Wheat lab’s proof is in cookie test

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SALEM, Ohio – Give us this day, our daily bread … and cookies … and how about some cake, too?

Without one crucial ingredient – flour – the sweets and breads would be nothing but mush.

Behind bakers and flour millers stand dozens of food scientists who rely on tradition and new technology to find the best flours through development of wheat varieties.

The USDA’s Agricultural Research Service Soft Wheat Quality Research Unit works to satisfy customers who love “soft wheat” in pastries, cookies, crackers and flat breads.

The lab is housed at the Ohio Agricultural Research and Development Center in Wooster, Ohio.

Food science. As a matter of food technology, scientist Charles Gaines bakes up cookies and performs other laboratory quality tests to find the best wheat cultivars.

The ultimate test of wheat softness? The lab’s sugar snap cookie’s size, softness, and spread on the baking sheet.

“It’s a matter of geometry. The larger the diameter, the better,” Gaines said.

Gaines, who serves as the lab’s director, estimates the unit tests nearly 6,000 samples of wheat each year, evaluating them for their milling and baking qualities.

The samples are drawn from thousands of wheat seed crosses developed by breeders each year.

Ultimately, the research done at the Wooster lab tells breeders which of those samples are best – usually only one or two of the thousands of hopefuls – and those go on to be marketed to farmers, Gaines said.

Research and tests on each cultivar often take between 10 and 13 years, Gaines said.

“Our research here is why the quality is so good, why we’ve got the best pastry wheat in the world in this region. Not another country even comes close,” he said.

The cookie test. In testing, Gaines and other researchers look for varieties with the lowest water absorption, among other qualities.

According to Gaines, higher water binding characteristics are not as good for pastries and affect the wheat’s gluten content.

“We really try to avoid gluten to get the geometry needed. Baking out water costs money,” he said, noting a great majority of commercial bakeries use high-speed baking methods.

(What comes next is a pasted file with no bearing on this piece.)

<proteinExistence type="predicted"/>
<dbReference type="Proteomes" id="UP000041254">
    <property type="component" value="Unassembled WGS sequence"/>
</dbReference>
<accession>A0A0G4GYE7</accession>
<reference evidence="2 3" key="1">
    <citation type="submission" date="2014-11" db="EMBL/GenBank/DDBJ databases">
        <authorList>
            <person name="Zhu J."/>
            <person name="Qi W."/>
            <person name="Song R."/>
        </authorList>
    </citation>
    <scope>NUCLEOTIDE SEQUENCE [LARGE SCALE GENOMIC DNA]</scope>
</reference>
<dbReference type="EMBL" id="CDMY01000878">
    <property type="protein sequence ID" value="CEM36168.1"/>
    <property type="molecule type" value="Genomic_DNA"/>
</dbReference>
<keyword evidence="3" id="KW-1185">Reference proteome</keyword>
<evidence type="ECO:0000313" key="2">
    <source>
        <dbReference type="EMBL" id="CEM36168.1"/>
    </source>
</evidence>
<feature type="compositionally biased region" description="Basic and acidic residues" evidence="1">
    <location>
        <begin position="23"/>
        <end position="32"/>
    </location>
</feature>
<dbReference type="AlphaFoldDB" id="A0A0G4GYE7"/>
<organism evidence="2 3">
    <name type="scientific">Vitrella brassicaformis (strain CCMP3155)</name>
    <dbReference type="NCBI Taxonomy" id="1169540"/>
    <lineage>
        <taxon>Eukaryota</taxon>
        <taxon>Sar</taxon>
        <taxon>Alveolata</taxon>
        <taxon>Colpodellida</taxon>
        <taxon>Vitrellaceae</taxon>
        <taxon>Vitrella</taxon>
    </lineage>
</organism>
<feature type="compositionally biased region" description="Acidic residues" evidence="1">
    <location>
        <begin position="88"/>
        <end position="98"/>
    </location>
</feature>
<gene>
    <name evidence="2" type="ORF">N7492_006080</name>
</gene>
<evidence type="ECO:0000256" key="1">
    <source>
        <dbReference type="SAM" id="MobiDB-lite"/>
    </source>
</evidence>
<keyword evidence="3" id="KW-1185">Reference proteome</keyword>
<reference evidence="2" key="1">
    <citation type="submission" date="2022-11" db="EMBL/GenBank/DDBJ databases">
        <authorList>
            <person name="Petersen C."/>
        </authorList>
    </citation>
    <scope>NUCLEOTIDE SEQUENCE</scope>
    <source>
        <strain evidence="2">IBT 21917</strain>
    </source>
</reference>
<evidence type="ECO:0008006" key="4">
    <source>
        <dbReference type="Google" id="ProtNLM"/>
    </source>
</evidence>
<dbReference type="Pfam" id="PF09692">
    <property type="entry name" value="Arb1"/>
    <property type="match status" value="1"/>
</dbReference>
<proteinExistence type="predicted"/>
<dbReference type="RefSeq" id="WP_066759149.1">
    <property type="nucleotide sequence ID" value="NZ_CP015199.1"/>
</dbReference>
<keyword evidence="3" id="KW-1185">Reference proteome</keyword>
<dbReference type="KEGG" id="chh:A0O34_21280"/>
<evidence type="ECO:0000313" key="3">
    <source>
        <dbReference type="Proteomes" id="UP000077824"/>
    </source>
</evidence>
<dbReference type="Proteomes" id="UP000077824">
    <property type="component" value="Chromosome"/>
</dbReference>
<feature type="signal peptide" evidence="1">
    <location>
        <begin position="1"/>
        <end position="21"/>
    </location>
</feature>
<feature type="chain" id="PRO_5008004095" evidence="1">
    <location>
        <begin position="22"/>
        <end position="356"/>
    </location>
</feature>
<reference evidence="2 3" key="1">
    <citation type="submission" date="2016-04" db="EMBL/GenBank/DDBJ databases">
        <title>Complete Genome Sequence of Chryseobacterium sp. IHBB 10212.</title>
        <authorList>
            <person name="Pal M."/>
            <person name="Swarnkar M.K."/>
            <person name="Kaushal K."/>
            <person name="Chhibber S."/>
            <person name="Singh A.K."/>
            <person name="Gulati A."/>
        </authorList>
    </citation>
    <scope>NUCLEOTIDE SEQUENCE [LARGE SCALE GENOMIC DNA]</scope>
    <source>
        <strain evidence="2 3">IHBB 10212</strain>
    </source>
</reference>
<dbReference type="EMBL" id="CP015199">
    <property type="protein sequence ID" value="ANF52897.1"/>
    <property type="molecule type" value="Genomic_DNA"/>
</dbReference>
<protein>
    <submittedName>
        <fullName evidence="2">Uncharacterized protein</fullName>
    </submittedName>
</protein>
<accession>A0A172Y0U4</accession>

“The art of the miller is to blend [flour] to meet the specifications of the baker, who needs to make a lot of product quickly.

“Variations in flour quality causes problems [in baking], and some of that goes back to the wheat,” he said.

Other cultivars. The type of wheat grown in Ohio, soft red winter wheat, is used in cakes and cookies.

Hard winter wheat, grown further west in the Plains states, is used to make white pan bread, hot dog and hamburger buns.

Hard red spring wheat and durum wheat from the northern plains are used for pizza and bagels. Durum is also milled into semolina, used in pastas.

The Pacific Northwest grows soft white western wheat, used in flatbreads, noodles, Asian foods, and some American cakes and cookies.

Regional meeting. Earlier this month, Gaines met in Wooster with fellow researchers, chemists, millers and bakers – from as many as 39 private and university labs, from Michigan to Georgia – many of whom belong to the American Association of Cereal Chemists’ Cincinnati Section.

The conference is the main way the Wooster unit interacts with the milling and baking industry.

This year’s conference is a mark of the close cooperation with industry that started the year the lab opened.

Ohio’s lab, the first in the country, was set up by Congress in 1936 -in response to crop problems. The lab’s job was to help breeders through evaluation of test lines.

A series of annual conferences has continued since 1953.

Testing program. To maintain the highest standards for soft wheat-screening lab tests, the Cincinnati Section has held a prestigious annual testing program since 1985.

The Wooster soft wheat unit received the Best Overall award in 2002, as it did in 1989, 1999, 2000 and 2001.

The award recognizes the lab whose research comes closest to the means of 44 other test labs across the country.

The unit won in other categories in 1993 and 1995.

Research is also conducted at sites in Manhattan, Kan.; Fargo, N.D.; and Pullman, Wash.

(Reporter Andrea Myers welcomes reader feedback by phone at 1-800-837-3419, ext. 22, or by e-mail at amyers@farmanddairy.com.)

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